Anthony Mann's a good choice to direct this, especially at this time, having coming off a series of "adult" psychological westerns with James Stewart, that stretched both the genre and the actor. His approach to the "white trash" pretensions of Caldwell border on the comic, but don't belly-flop into the slapstick just this side of Al Capp's "Lil Abner," as did John Ford's direction of Tobacco Road. And Mann's history with black-and-white cinematography (dp'd here by Ernest Haller) during his noir phase, gives God's Little Acre a shady high-contrast look whether the scene is day or night.
God's Little Acre is primarily the story of Ty Ty Walden (Robert Ryan, lightening up), who, at the film's opening, is mid-way through his project of digging up every square hectare of land, looking for the fortune in gold supposedly left by an ancestor on the farm. A man of Faith (as far as that goes), Ty has tithed an acre of his land to God...but keeps moving the location of that acre while he digs to avoid any gold from being rendered to the Almighty and out of his own hands. His craven hypocrisy posing as piousness is as slippery a slope as any of the edges of the pits he and his sons (Jack Lord, Vic Morrow) have dug for themselves.
Nice visual metaphor, this. The Walden farm is a wasteland, like a WWI no-man's land, as opposed to a well-worked straight-tilled farmland teeming with life and growth. Such are the wages of sloth, and the Waldens are putting an awful lot of effort into it.
In his pursuits, Ty's morality changes as much as the landscape—going so far as to kidnap a local albino (played by a young Michael Landon, in an oddly comic performance that brightens the picture somewhat) rumored to have divining powers that might aid in locating the alleged treasure.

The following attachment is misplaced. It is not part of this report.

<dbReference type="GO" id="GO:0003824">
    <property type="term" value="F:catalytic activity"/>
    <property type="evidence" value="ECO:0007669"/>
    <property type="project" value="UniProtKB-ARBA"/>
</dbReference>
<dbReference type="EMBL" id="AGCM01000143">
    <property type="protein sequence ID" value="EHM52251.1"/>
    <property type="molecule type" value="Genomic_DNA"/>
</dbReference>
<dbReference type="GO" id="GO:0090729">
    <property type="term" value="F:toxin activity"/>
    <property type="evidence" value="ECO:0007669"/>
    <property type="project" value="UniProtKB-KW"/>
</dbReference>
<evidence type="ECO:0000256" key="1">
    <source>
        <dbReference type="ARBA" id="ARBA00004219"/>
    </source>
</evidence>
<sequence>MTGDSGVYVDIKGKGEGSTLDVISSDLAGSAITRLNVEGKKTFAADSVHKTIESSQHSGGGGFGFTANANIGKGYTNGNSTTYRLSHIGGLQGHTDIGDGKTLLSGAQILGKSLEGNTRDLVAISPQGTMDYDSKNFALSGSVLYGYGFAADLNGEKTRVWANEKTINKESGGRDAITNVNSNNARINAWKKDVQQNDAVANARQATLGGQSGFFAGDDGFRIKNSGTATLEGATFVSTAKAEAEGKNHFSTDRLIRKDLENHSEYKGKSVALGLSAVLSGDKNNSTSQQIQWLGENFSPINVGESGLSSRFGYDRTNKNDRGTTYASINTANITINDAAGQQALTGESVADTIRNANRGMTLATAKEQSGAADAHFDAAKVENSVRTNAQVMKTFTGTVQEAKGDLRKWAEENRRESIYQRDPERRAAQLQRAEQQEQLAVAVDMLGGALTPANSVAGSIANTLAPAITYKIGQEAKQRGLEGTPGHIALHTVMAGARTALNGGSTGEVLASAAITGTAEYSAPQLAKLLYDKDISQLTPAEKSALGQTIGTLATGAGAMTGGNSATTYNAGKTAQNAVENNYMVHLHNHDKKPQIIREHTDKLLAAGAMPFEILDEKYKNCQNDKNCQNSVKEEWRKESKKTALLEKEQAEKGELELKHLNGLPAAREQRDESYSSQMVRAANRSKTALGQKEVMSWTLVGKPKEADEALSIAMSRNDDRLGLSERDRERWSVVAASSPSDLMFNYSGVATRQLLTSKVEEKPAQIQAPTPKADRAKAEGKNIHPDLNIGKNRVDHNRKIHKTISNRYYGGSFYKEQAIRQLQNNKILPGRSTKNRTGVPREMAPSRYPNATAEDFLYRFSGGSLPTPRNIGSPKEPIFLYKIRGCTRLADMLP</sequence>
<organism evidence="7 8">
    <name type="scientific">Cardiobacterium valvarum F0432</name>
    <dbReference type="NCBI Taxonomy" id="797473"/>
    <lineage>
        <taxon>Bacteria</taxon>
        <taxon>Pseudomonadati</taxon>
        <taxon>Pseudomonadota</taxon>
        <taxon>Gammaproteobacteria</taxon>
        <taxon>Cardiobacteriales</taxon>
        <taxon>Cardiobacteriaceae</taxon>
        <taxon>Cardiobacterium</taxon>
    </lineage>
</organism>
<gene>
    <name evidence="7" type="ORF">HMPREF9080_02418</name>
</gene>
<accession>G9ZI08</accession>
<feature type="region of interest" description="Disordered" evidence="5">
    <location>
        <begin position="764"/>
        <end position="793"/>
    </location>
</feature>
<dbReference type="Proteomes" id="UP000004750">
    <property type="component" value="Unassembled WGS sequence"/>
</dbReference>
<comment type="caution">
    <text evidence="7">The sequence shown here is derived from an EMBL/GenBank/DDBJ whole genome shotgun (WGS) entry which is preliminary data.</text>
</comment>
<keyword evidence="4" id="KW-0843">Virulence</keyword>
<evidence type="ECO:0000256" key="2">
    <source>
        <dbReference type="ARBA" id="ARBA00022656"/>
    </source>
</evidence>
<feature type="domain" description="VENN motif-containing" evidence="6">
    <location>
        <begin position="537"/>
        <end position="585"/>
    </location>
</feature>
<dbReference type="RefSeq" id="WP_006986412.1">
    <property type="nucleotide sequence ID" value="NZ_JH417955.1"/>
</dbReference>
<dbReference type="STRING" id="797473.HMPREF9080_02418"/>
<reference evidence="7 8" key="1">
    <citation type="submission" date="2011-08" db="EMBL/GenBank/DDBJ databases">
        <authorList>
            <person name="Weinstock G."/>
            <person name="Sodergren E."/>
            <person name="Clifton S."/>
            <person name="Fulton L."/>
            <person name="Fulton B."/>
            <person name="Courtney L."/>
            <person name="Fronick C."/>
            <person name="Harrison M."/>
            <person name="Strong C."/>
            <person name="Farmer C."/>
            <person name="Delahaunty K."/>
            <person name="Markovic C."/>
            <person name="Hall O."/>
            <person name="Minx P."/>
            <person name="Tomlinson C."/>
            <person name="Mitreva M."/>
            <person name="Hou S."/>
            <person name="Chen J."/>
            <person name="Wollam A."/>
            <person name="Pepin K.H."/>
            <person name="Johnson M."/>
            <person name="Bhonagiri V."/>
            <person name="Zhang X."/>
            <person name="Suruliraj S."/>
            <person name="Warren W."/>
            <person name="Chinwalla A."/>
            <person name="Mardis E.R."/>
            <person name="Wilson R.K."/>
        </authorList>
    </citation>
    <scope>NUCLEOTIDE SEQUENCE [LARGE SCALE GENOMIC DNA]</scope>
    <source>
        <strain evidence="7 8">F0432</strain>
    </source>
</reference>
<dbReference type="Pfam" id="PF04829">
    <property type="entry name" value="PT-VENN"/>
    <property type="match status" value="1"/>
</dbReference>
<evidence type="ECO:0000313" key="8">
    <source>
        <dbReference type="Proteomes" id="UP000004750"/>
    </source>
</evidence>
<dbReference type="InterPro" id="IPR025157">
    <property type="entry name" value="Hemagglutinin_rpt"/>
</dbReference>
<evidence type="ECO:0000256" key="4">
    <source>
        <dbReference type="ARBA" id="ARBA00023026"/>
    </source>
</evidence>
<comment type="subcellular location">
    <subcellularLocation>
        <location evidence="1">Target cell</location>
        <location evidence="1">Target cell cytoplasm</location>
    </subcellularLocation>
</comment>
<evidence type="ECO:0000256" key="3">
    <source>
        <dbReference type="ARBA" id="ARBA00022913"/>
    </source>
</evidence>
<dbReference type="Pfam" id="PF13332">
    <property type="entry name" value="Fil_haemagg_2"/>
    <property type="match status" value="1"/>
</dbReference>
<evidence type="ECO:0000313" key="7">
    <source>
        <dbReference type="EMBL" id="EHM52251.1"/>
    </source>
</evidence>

But, he's not alone. The town's local factory has shut down, putting the local populace, including son-in-law Will Thompson (Aldo Ray), out of work. Married to Ty's oldest daughter, Thompson has eyes on desperate acts: storming the closed factory and turning on the dormant equipment; and on the beautiful Griselda (Tina Louise) the wife of Ty's son Buck (Lord). All that restless, unsatisfied energy can only come to no good. Nor does it, resulting in empty dreams and broken lives.Director Mann, who returns to black and white after making some gorgeous color westerns with James Stewart, shows that he's still a master of shadows and the dark, filling the frame with corners of blackness whether on the farm or on a deserted work-floor, and one appreciates his command of landscape that ripples with heat, even in the darkest of times. The film benefits from an early score by Elmer Bernstein, but it's the notoriety of the book that got the film made, not the superiority of the material it contained.
Currently, God's Little Acre (in the black and white version) is in Public Domain. The colorized version...I don't think I'd bother with.